Voters in Minneapolis, Minn., the city where George Floyd was killed under the knee of former officer Derek Chauvin, decided against a proposal to replace the police department on Tuesday. Calls for defunding and abolishing the police were sparked by Floyd’s death in May of 2020, but it seems residents in Minneapolis just aren’t convinced that’s the right move.
According to NBC News, the ballot initiative would have amended the city’s charter and replaced the police department with a Department of Public Safety for a complete overhaul of the force. The charter requires the police department to maintain a minimum number of officers.
Yes 4 Minneapolis, a group fighting against a police-only approach to public safety in the city, petitioned to get the initiative on the ballot for Tuesday. CBS Minnesota reports that a charter amendment requires 51% to pass but when the votes were counted, 80,506 Minneapolis voters were against it and 62,813 voted for it.
Here’s more about the proposal, from NBC News:
It asked residents whether the police department should be replaced with a Department of Public Safety “that employs a comprehensive public health approach to the delivery of functions,” the specifics of which would be determined by the mayor and City Council.
Supporters said the measure would reduce the role of armed police officers in calls involving homeless people, mental health issues and substance use, though they would still be part of the new department and would respond to violent crime.
Opponents of the measure criticized the ballot language for saying that the new department “could include” licensed police officers, if necessary, to fulfill its public safety responsibilities at a time when the city has recorded the most homicides since the mid-1990s. Many also took issue with the vague wording of the measure and its newness.
The proposal caused a serious divide in the community and last week Police Chief Medaria Arradondo publicly opposed the idea at a news conference.
Corenia Smith, the campaign manager for Yes 4 Minneapolis, criticized Arradondo for appearing in full uniform during his statement, which she claims contradicts the policy the chief created last year that bars officers from campaigning for any political issues in front of voters.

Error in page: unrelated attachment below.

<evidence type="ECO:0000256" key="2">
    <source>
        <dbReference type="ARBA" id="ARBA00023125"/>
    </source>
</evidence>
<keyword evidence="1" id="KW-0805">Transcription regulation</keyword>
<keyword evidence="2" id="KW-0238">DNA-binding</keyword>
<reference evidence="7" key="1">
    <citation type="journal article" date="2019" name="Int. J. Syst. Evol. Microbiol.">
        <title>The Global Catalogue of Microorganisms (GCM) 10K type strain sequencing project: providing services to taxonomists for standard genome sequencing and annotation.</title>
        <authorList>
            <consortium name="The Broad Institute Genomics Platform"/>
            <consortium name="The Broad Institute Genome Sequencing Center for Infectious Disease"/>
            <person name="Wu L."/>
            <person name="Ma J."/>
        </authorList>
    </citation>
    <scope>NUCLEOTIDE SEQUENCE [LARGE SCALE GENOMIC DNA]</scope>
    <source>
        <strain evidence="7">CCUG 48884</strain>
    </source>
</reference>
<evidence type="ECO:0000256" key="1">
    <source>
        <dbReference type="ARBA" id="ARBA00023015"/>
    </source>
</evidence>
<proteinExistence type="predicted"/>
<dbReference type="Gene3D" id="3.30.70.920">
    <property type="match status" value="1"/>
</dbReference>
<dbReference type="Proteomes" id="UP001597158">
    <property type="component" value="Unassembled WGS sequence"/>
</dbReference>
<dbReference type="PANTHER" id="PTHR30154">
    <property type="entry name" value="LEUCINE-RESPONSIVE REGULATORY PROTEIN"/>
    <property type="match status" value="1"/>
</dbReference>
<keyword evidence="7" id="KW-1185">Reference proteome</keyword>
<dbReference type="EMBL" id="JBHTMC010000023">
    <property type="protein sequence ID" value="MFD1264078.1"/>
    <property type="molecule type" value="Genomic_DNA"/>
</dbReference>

CBS Minnesota says that the Minneapolis Police Department is currently asking the city for $27 million in funding to rebuild the force after a large number of officers left during a time when violent crime is on the rise. In fact, the police chief says the department is working with hundreds of fewer officers than before, with just 598 active officers this year while they previously had 853 in 2019.
More from NBC:
Minneapolis is among a number of municipalities considering or trying to overhaul its police department, after a police officer murdered Floyd last year. A day after the former Minneapolis police officer, Derek Chauvin, was convicted of murder in Floyd’s death, the Justice Department announced it was opening a sweeping investigation into policing practices in Minneapolis.
Before Floyd’s death, the Minneapolis Police Department made national headlines for the killing of Jamar Clark in November 2015 and the killing of Justine Ruszczyk Damond in July 2017. In recent weeks, videos were released that showed Minneapolis officers discussing “hunting” people who were out past curfew during protests last year, and beating a man who had surrendered.
JaNaé Bates, minister and spokesperson for Yes 4 Minneapolis, represented the coalition at a media briefing on Tuesday morning and said that their work wouldn’t stop regardless of which direction the votes swing.
“If the people of Minneapolis vote no, that does mean that the disinformation campaign has won out for this battle. And it means that this fight continues,” Bates said, according to NBC. “We will most certainly continue moving forward.”